CANADIAN RAILWAY OFFICE OF ARBITRATION
CASE NO. 2355
Heard at Montreal, Wednesday, 14 April 1993
QUEBEC NORTH SHORE & LABRADOR RAILWAY
UNITED TRANSPORTATION UNION
Application of Letter of Understanding # 22 - Medical Certificates.
JOINT STATEMENT OF ISSUE:
The Union clams that the Railway violated Letter of Understanding #22 in requiring a medical certificate from employees who are absent for fourteen (14) days or less and that these absences are not abusive.
The Railway rejects the grievance and maintains that a medical certificate may be required when the absence or the absences are deemed to be abusive in accordance with Letter of Understanding #22.
FOR THE UNION: FOR THE COMPANY:
(SGD.) B. ARSENAULT (SGD.) A. BELLIVEAU
GENERAL CHAIRMAN DIRECTOR, LABOUR RELATIONS
There appeared on behalf of the Company:
R. Monette - Counsel, Montreal
A. Belliveau - Director, Human Resources, Sept-Iles
R. L. Plourde - Superintendent, Transportation and Traffic, Sept-Iles
And on behalf of the Union:
R. Cleary - Counsel, Montreal
B. Arsenault - General Chairman, Sept-Iles
AWARD OF THE ARBITRATOR
Letter of Understanding No. 22 reads as follows:
The Railway will not require an employee booking sick, for fourteen (14) days or less, to provide medical proof for any of these absences inasmuch as they are not abusive.
Employees booking sick for more that fourteen (14) days must submit a medical certificate to the terminal office before they can book themselves available.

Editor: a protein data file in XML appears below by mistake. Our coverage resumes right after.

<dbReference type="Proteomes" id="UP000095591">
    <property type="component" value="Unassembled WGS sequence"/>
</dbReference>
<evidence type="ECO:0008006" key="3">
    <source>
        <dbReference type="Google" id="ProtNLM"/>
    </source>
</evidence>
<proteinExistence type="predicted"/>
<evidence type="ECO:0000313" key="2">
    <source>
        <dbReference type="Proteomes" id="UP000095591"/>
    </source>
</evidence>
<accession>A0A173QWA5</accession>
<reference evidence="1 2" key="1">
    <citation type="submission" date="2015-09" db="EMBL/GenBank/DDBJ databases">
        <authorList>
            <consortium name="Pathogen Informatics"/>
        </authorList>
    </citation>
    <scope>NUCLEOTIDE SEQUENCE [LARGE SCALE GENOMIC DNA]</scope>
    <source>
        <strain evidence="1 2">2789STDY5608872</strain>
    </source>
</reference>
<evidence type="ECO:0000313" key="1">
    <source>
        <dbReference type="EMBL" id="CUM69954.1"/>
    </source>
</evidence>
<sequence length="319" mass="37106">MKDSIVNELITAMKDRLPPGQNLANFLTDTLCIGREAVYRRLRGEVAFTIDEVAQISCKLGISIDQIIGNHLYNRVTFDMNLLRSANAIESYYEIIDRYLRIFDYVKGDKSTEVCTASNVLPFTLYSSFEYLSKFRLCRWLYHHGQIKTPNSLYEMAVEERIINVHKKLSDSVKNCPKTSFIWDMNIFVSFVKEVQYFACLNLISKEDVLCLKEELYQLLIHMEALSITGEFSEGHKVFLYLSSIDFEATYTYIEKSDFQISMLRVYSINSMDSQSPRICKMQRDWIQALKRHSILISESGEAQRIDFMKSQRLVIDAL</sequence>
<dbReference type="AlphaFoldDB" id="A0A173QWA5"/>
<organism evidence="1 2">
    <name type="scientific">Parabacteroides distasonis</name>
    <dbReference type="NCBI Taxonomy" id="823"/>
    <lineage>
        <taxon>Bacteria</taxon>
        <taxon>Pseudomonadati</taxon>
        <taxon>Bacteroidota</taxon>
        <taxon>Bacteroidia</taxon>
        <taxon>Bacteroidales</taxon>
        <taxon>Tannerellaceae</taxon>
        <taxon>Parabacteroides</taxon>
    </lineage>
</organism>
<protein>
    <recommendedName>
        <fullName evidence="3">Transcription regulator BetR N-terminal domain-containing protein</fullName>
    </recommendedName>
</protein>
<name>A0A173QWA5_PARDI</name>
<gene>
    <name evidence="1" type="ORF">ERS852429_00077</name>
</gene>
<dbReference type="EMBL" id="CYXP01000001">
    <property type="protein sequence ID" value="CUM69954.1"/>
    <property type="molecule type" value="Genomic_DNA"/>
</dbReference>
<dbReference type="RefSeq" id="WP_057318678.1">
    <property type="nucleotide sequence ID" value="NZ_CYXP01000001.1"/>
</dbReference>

The evidence establishes that for certain statutory holidays the Company required a medical certificate from all employees who booked sick for the day in question. In the Arbitrator's opinion, the wording of the Letter of Understanding does not allow the employer to make the presumption that an absence is abusive based on the simple fact that the employee is absent on the occasion of the holiday. In some collective agreements employers have reserved the right to demand medical evidence for all absences for illness on a statutory holiday. Letter of Understanding No. 22 does not give such a right. On the contrary, it requires, in implicit fashion, that there must be at least a reasonable basis for the suggestion that an absence for illness is abusive before allowing the Company to required a medical certificate. The simple coincidence of an absence and a statutory holiday is not sufficient to establish that an absence is "abusive" within the meaning of the collective agreement.
For the foregoing reasons the grievance is allowed. The Arbitrator declares that the stated policy of the Company, to the effect that all employees who book sick on a holiday are required to provide a medical certificate is incompatible with the terms of Letter of Understanding No. 22 and of the collective agreement.
April 16, 1993 (Sgd.) MICHEL G. PICHER